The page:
July 8, 2019 − Stearns Holdings, LLC and six affiliated Debtors (together, "Stearns" or the "Debtors") filed for Chapter 11 protection with the U.S. Bankruptcy Court in the Southern District of New York, lead case number 19-12226. The Debtors, a leading provider of residential mortgage lending services in Wholesale, Retail and Strategic Alliances sectors, are controlled by Blackstone's private equity group (70% holding) and are represented by Jay M. Goffman of Skadden, Arps, Slate, Meagher & Flom LLP. Further board-authorized engagements include (i) PJT Partners as financial advisor, (ii) Alvarez & Marsal as restructuring advisor and (iii) Prime Clerk as claims agent.
The Company’s petition notes between 200 and 1,000 creditors; estimated assets between $1.0bn and $10.0bn; and estimated liabilities between $1.0bn and $10.0bn. Documents filed with the Court list the Debtors' three largest unsecured creditors as (i) Wilmington Trust, National Association as Indenture Trustee ($189.8mn of Senior Secured Notes due 2020, the "Notes"), (ii) Thoroughbred Capital Advisors, LLC ($9.4mn trade debt) and (iii) Loan Care Servicing Center, Inc. ($1.1mn trade debt).
In a press release announcing the filing, the Stearns advised “that it has reached an agreement with its majority equity holder, funds affiliated with Blackstone (‘Blackstone,’ NYSE: BX), on the terms of a comprehensive financial restructuring plan….Through this restructuring, Blackstone has agreed to serve as plan sponsor and contribute substantial new capital to Stearns in return for acquiring substantially all of the ownership of the Company. The Company will also have the opportunity to consider proposals from any third party that chooses to offer even more value to the Company. Blackstone has been an investor in Stearns since August 2015, when funds managed by the private equity group of Blackstone acquired a majority stake in Stearns Holdings. The company’s debt, which would be restructured through this process, was in place prior to Blackstone’s investment.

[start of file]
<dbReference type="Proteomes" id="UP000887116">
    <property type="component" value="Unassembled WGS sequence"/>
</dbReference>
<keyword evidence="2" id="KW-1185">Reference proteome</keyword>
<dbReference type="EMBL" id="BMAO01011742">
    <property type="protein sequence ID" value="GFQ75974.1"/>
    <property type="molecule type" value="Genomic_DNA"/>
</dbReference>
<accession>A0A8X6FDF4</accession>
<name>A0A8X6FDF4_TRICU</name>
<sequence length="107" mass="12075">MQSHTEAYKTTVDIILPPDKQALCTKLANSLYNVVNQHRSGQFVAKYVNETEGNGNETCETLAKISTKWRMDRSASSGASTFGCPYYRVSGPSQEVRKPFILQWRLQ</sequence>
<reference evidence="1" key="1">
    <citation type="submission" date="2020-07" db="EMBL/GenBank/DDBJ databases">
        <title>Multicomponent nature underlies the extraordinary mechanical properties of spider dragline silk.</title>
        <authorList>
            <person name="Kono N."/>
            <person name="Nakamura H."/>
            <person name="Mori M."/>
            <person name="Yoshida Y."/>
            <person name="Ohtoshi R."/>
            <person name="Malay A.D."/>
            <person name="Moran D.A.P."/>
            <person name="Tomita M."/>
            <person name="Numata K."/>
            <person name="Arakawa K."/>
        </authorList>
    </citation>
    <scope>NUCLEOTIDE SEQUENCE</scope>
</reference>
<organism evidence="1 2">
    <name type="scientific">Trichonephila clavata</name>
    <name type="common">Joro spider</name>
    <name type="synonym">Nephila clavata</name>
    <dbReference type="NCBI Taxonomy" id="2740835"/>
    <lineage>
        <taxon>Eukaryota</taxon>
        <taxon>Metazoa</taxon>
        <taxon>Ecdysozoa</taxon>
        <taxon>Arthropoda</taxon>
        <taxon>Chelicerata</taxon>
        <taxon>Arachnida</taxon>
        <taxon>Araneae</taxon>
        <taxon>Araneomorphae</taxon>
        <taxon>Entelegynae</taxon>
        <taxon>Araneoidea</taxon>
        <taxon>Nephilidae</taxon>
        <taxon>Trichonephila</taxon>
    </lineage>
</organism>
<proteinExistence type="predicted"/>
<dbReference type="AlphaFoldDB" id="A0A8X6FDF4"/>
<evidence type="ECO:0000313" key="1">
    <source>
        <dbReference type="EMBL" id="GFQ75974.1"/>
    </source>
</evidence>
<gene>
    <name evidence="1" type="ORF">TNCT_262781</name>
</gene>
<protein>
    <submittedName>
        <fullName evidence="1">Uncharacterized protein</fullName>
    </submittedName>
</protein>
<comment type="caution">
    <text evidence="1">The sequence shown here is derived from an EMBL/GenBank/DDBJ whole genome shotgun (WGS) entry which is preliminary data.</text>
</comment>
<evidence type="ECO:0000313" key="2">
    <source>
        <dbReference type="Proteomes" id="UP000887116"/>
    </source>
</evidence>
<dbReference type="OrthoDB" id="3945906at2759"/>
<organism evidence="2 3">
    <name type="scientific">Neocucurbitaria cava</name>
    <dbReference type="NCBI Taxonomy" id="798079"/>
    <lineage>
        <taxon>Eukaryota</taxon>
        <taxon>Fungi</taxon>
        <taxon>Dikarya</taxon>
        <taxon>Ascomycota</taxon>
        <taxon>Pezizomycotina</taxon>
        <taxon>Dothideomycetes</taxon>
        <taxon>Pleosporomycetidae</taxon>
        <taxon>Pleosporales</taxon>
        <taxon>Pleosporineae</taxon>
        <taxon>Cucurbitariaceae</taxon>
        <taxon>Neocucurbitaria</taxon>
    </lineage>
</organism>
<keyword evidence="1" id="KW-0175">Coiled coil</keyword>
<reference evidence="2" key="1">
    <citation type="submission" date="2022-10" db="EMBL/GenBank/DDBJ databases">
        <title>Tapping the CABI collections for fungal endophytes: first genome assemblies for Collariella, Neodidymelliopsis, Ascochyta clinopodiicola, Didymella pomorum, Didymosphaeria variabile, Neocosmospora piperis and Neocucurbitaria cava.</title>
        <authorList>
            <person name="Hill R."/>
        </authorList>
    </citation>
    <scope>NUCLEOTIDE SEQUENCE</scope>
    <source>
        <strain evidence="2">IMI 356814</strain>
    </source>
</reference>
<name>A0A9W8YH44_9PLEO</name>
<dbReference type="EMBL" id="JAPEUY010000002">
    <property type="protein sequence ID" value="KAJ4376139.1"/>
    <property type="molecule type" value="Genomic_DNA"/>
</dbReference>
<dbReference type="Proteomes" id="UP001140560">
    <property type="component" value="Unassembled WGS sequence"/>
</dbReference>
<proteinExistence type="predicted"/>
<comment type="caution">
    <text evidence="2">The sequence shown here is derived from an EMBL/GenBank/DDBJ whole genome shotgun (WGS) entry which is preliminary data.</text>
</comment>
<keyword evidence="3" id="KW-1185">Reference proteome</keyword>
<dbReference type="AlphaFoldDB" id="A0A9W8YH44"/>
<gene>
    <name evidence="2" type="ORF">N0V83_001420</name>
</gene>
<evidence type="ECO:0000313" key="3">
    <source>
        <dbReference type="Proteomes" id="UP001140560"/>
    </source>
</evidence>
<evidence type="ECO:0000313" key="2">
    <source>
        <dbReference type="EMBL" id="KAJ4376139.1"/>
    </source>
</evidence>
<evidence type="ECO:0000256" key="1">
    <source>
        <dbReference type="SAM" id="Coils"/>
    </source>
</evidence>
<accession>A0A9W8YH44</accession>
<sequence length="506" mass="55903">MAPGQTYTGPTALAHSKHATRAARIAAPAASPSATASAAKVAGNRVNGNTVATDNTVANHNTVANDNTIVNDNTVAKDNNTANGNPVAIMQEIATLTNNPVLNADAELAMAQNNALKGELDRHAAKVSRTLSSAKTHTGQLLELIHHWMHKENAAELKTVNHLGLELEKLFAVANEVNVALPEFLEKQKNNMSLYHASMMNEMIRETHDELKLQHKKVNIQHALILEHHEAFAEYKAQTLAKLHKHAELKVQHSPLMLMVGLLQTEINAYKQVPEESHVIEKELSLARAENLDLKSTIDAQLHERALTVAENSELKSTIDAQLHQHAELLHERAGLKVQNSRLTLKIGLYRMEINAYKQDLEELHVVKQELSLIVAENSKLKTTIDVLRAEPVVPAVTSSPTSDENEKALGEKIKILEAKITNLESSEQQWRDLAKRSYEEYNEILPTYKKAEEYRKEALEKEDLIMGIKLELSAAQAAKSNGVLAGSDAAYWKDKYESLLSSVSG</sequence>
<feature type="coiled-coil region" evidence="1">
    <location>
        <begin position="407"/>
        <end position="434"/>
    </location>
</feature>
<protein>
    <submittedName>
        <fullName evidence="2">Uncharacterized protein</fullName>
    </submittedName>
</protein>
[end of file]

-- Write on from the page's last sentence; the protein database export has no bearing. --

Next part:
In conjunction with the restructuring, Blackstone has pledged $60 million in new money investment in its role as plan sponsor and has committed to provide up to $35 million in 'debtor in possession' financing. Upon approval by the Bankruptcy Court, this financing, combined with cash generated from the Company’s ongoing operations, will be available as needed to support the business during the court-supervised restructuring process. Additionally, as of July 8, 2019, Stearns has secured firm commitments of $1.5 billion from its warehouse providers. Blackstone will provide warehouse lenders with a limited first-loss guarantee."
Chapter 11 Objectives
In simple terms, the Debtors want to shake themselves free of Pacific Investment Management Company LLC (“PIMCO”) and avoid liquidation. As discussed further below in "Events Leading to the Chapter 11 Filing," the Debtors insist that they have been chased into bankruptcy by PIMCO which owns approximately 67% of the outstanding principal balance of the Notes and which has deliberately leveraged the fragile nature of their relationship with warehouse lenders and repeatedly raised the spectre of liquidation; driving the Debtors into a corner from which the only plausible escape was bankruptcy.
In May 2019, the Debtors committed to repurchase $42.0mn of the Notes held by PIMCO prior to July 15, 2019. The Debtors were not, however, able to access the funds necessary to make that repurchase or otherwise come to an arrangement with PIMCO in advance of that July 15th deadline. Their failure to do so precipitated a panic amongst their warehouse lenders, without whose support the Debtors cannot continue to operate.
These Chapter 11 filings are intended to enable the Debtors to make good on their PIMCO obligations without losing control of their restructuring process or facing a compelled liquidation. The Smith Declaration (defined below) states: "…Blackstone has agreed to serve as plan sponsor. In that role, Blackstone has agreed to inject an amount equal to $60 million in cash into the Debtors, all of which is earmarked to cash out the notes. Under the plan, the reorganized enterprise will assume all obligations to the agencies, including Fannie Mae, Freddie Mac and Ginnie Mae, and to the Debtors’ other investors.
The Debtors and Blackstone are prepared to subject Blackstone’s proposal to a market test. To that end, the Debtors have also filed concurrently herewith a motion to establish procedures by which other interested parties can bid on the opportunity to serve as plan sponsor in place of Blackstone. Via this process, the market will establish the 'indubitable equivalence' of the secured component of the noteholders’ claims. Under the procedures, all bids must be in cash–including any bid from the noteholders–and all bidders must assume all obligations to the agencies and investors. No one, including the noteholders, will be allowed to credit bid. Blackstone will receive no break-up fee for serving as stalking horse plan sponsor."
Prepetition Capital Structure
The Notes: On August 8, 2013, Debtor Stearns Holdings sold $250mn in 9.375% senior secured notes due August 15, 2020. Pursuant to the indenture governing the Notes, the proceeds from the sale of mortgage servicing rights (“MSRs”) can be used, inter alia, for repayment of debt and on May 24, 2019, the Debtors offered to repurchase $42mn of Notes from PIMCO using proceeds from the sale of MSRs. A commitment that the Debtors failed to honor. As at the Petition date, approximately $183.0mn of Notes were outstanding.